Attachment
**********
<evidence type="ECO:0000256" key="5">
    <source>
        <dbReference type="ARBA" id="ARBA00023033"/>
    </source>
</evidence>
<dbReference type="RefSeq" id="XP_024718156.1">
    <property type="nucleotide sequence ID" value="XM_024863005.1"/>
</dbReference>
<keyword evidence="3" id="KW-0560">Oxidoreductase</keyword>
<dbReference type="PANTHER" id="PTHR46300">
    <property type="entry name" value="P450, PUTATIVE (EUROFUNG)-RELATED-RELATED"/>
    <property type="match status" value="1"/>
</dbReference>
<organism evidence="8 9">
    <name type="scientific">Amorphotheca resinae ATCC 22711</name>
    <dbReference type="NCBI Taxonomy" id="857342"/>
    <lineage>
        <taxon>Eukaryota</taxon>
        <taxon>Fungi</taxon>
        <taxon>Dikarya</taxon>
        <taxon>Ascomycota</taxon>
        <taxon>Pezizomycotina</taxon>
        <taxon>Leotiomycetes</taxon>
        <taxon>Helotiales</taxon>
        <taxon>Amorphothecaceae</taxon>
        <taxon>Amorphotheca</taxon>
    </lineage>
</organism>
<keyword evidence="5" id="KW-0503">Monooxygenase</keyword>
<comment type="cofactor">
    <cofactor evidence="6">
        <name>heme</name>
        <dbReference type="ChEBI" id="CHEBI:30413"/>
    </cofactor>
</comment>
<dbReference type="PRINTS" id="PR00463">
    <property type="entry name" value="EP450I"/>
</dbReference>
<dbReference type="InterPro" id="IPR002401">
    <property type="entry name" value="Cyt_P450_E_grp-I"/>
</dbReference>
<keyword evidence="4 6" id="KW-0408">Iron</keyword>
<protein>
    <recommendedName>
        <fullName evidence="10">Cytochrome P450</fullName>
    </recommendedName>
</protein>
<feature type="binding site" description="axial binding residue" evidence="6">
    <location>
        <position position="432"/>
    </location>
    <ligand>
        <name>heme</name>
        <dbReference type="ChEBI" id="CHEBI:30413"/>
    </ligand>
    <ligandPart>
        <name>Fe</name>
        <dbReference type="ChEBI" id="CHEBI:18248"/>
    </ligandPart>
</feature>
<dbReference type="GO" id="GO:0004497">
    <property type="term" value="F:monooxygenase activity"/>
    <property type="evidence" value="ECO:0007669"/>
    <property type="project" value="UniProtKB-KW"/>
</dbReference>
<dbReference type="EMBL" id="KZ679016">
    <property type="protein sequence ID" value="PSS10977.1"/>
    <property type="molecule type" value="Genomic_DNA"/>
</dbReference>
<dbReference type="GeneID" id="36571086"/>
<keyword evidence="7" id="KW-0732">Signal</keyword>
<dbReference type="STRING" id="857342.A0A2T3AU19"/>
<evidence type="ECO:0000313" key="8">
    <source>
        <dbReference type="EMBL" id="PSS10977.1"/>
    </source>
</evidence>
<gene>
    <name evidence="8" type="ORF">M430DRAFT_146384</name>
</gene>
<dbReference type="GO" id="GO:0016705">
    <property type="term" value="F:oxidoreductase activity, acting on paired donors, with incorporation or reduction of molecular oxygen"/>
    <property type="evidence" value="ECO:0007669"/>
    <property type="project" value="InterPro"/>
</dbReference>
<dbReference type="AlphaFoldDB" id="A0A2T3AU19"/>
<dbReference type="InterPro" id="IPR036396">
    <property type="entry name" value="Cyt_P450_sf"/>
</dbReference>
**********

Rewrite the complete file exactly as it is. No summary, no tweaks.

<evidence type="ECO:0000256" key="5">
    <source>
        <dbReference type="ARBA" id="ARBA00023033"/>
    </source>
</evidence>
<dbReference type="RefSeq" id="XP_024718156.1">
    <property type="nucleotide sequence ID" value="XM_024863005.1"/>
</dbReference>
<keyword evidence="3" id="KW-0560">Oxidoreductase</keyword>
<dbReference type="PANTHER" id="PTHR46300">
    <property type="entry name" value="P450, PUTATIVE (EUROFUNG)-RELATED-RELATED"/>
    <property type="match status" value="1"/>
</dbReference>
<organism evidence="8 9">
    <name type="scientific">Amorphotheca resinae ATCC 22711</name>
    <dbReference type="NCBI Taxonomy" id="857342"/>
    <lineage>
        <taxon>Eukaryota</taxon>
        <taxon>Fungi</taxon>
        <taxon>Dikarya</taxon>
        <taxon>Ascomycota</taxon>
        <taxon>Pezizomycotina</taxon>
        <taxon>Leotiomycetes</taxon>
        <taxon>Helotiales</taxon>
        <taxon>Amorphothecaceae</taxon>
        <taxon>Amorphotheca</taxon>
    </lineage>
</organism>
<keyword evidence="5" id="KW-0503">Monooxygenase</keyword>
<comment type="cofactor">
    <cofactor evidence="6">
        <name>heme</name>
        <dbReference type="ChEBI" id="CHEBI:30413"/>
    </cofactor>
</comment>
<dbReference type="PRINTS" id="PR00463">
    <property type="entry name" value="EP450I"/>
</dbReference>
<dbReference type="InterPro" id="IPR002401">
    <property type="entry name" value="Cyt_P450_E_grp-I"/>
</dbReference>
<keyword evidence="4 6" id="KW-0408">Iron</keyword>
<protein>
    <recommendedName>
        <fullName evidence="10">Cytochrome P450</fullName>
    </recommendedName>
</protein>
<feature type="binding site" description="axial binding residue" evidence="6">
    <location>
        <position position="432"/>
    </location>
    <ligand>
        <name>heme</name>
        <dbReference type="ChEBI" id="CHEBI:30413"/>
    </ligand>
    <ligandPart>
        <name>Fe</name>
        <dbReference type="ChEBI" id="CHEBI:18248"/>
    </ligandPart>
</feature>
<dbReference type="GO" id="GO:0004497">
    <property type="term" value="F:monooxygenase activity"/>
    <property type="evidence" value="ECO:0007669"/>
    <property type="project" value="UniProtKB-KW"/>
</dbReference>
<dbReference type="EMBL" id="KZ679016">
    <property type="protein sequence ID" value="PSS10977.1"/>
    <property type="molecule type" value="Genomic_DNA"/>
</dbReference>
<dbReference type="GeneID" id="36571086"/>
<keyword evidence="7" id="KW-0732">Signal</keyword>
<dbReference type="STRING" id="857342.A0A2T3AU19"/>
<evidence type="ECO:0000313" key="8">
    <source>
        <dbReference type="EMBL" id="PSS10977.1"/>
    </source>
</evidence>
<gene>
    <name evidence="8" type="ORF">M430DRAFT_146384</name>
</gene>
<dbReference type="GO" id="GO:0016705">
    <property type="term" value="F:oxidoreductase activity, acting on paired donors, with incorporation or reduction of molecular oxygen"/>
    <property type="evidence" value="ECO:0007669"/>
    <property type="project" value="InterPro"/>
</dbReference>
<dbReference type="AlphaFoldDB" id="A0A2T3AU19"/>
<dbReference type="InterPro" id="IPR036396">
    <property type="entry name" value="Cyt_P450_sf"/>
</dbReference>